Keenetic routers have a built-in Firewall and Network Address Translation (NAT) mechanism to hide and protect your home network devices from external internet users and threats. Both features are important elements of LAN security.
However, remember that Network Address Translation and Firewall are not the same functions.
To understand when Port Forwarding rules in NAT should be used and when Firewall rules should be used, let's first look at the purpose of each of these functions.
Network Address Translation (NAT) - this mechanism allows all LAN devices (computers, tablets, smartphones) to use a single IP address on the external interface through which they connect to the internet or an external network. The most common case: The router is assigned one public IP address (which is used to reach the external network), behind which devices in the home network with local/internal IP addresses (by default from subnet 192.168.1.x) work and have access.
In the simplest case of NAT, the source and destination IP addresses are substituted in the network packets. Packets coming from the external network change the destination address, and packets coming from the internal network change the source address. Specifically, NAT changes the source IP address (internal local/private address) in a network packet received from a LAN device to the global/external address before transmitting the packet to the external network. When a response is received, NAT converts the destination address (external address) back to the local/internal address before transmitting it to the source internal network host.
By default, the NAT mechanism is set up to prevent or limit outside access (from the external network) to LAN devices while still allowing access from the LAN to the outside network. NAT allows you to hide internal computer/server services on the LAN from access from the internet.
With custom port forwarding rules, it is possible to make certain internal services (e.g. a Web or FTP server) located in the local network (LAN) behind a NAT visible (accessible) to external users from the internet. To do this, NAT rules must be created to translate specific ports through a router to a local network computer/server (also referred to as Port Forwarding). Essentially, such rules define the translation of traffic from the external network to the internal network (this type of NAT rule is called Destination NAT).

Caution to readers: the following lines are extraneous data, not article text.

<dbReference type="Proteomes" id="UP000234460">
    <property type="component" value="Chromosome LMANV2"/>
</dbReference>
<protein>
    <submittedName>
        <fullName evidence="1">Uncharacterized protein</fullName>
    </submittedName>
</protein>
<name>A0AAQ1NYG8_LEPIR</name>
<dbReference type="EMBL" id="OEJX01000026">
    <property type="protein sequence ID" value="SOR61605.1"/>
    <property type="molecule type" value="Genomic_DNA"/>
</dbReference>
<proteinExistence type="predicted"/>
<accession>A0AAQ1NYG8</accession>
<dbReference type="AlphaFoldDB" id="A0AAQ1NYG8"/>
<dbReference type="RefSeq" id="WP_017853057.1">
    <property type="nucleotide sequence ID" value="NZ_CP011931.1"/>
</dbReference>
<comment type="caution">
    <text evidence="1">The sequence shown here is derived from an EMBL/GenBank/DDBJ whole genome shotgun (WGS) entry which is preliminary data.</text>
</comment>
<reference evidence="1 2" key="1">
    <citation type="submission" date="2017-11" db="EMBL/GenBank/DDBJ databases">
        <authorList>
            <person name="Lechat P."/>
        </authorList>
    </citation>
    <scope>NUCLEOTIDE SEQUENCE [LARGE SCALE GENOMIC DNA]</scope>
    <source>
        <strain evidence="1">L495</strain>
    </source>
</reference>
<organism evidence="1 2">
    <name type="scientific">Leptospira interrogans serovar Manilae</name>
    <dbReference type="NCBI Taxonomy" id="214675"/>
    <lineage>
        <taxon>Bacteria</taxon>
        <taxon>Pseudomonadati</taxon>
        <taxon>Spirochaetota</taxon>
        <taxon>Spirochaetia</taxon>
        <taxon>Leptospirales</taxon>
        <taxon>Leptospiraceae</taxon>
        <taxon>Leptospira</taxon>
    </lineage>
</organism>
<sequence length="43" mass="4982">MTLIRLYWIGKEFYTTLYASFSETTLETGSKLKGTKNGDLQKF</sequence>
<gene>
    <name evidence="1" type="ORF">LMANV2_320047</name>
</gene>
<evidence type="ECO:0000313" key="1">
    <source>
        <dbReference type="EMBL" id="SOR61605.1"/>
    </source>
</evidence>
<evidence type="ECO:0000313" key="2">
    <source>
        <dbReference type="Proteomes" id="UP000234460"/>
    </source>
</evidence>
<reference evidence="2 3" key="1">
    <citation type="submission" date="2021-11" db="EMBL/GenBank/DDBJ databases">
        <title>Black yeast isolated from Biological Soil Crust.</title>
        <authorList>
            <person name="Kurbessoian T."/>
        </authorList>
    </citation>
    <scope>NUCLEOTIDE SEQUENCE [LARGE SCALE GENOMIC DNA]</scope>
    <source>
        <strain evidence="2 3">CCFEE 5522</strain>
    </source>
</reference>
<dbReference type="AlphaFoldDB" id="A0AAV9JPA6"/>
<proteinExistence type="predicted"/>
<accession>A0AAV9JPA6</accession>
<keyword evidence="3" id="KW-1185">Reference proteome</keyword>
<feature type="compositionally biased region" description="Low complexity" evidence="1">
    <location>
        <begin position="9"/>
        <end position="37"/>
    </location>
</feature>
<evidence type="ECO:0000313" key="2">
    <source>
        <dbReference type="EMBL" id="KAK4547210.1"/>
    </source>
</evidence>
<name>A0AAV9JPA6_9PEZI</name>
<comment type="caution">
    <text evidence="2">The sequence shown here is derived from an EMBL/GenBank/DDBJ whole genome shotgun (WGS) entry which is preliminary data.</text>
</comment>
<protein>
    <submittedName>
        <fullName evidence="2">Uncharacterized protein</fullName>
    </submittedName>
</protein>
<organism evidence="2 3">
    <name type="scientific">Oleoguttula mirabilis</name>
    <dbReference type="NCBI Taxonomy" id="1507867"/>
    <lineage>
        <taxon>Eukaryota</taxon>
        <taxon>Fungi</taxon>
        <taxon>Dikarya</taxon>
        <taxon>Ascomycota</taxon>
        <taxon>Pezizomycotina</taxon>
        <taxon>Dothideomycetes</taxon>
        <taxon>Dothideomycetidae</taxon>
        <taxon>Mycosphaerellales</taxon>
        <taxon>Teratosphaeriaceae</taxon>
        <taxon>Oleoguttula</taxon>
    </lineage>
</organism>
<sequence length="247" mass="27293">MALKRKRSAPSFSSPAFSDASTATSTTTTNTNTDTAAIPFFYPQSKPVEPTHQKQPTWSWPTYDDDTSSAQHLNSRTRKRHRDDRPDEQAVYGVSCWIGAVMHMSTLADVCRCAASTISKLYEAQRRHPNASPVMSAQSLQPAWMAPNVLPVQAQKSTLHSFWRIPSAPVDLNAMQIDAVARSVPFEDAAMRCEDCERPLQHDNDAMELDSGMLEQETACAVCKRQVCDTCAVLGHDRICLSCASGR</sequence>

NOTE: Important! Port Forwarding will only work if the ISP uses a public IP address to access the internet. For more information, see the What is the difference between a public and private IP address? article.
Here are examples of when port forwarding should be used:
- Provide access from the internet to a NAS, IP camera or server (WWW, FTP, etc.) on a local network;
- Provide access from the internet to a computer on the home network, using dedicated services for remote desktop connection. For example, using Remote Desktop (from Windows) or via Radmin, VNC, etc.;
- Perform port number substitution ('mapping') to address a different port. For example, mapping the remote control of the router from the internet to another port (in case your ISP blocks the standard port 80, and you want to use port 8080 to access the web interface);
- Open ports for torrents, game consoles, and other applications that use incoming traffic from an external network for some functions.
NOTE: Important! On Keenetic routers, you DO NOT need to set up a firewall allow rule in addition to the port forwarding rule. It is enough to create a port forwarding rule in the NAT.
When using some router services (e.g. PPTP VPN server, L2TP/IPsec VPN server, FTP server, UPnP service), port forwarding rules are automatically enabled to forward addresses from the internal network to the external one. These rules are not displayed in the router's web interface.
A firewall is designed to protect local network devices from external attacks. In general, a firewall acts on traffic after the address translation and routing. It controls and filters traffic according to predefined rules based on IP addresses. The firewall is primarily designed for security and access control. By default, the firewall in the router allows connections from home interfaces (LAN) to public interfaces (WAN) and blocks connections in the opposite direction. User-defined rules allow or deny access to specific hosts or services on the network (by blocking ports or protocols). In fact, firewall rules perform a check whether to allow (permit) a network packet or discard (deny) it.
Here are examples of when firewall rules should be used:
- Allow only certain computers on the LAN to access the internet and block access for all others, or conversely, block only certain computers on the LAN from accessing the internet and allow all others;
- Block access to certain websites from the local network;
- Allow access to specific computers on your LAN to only access one or more specified websites;
- Allow access from the LAN to the internet only via specified protocols (services, services);
- Block (deny) traffic on specific ports or protocols;
- Block access from particular IP addresses to the internet access point from the internet or external network;
- Allow remote control of the router from the internet only from specific IP addresses.
NOTE: Important! In Keenetic, address translation rules (NAT) are implemented before firewall rules.
TIP: Note: Some ISPs do not allow customers on their network to run and use server applications (such as web servers, FTP servers, PPTP VPN servers or mail servers). Your ISP may block user traffic via standard protocols and ports (e.g. 21/FTP, 80/HTTP, 25/SMTP and other ports) or perform periodic network checks for active servers (if discovered, access can be subsequently blocked or even suspended). For more information on using server services and blocking certain traffic, contact your internet service provider.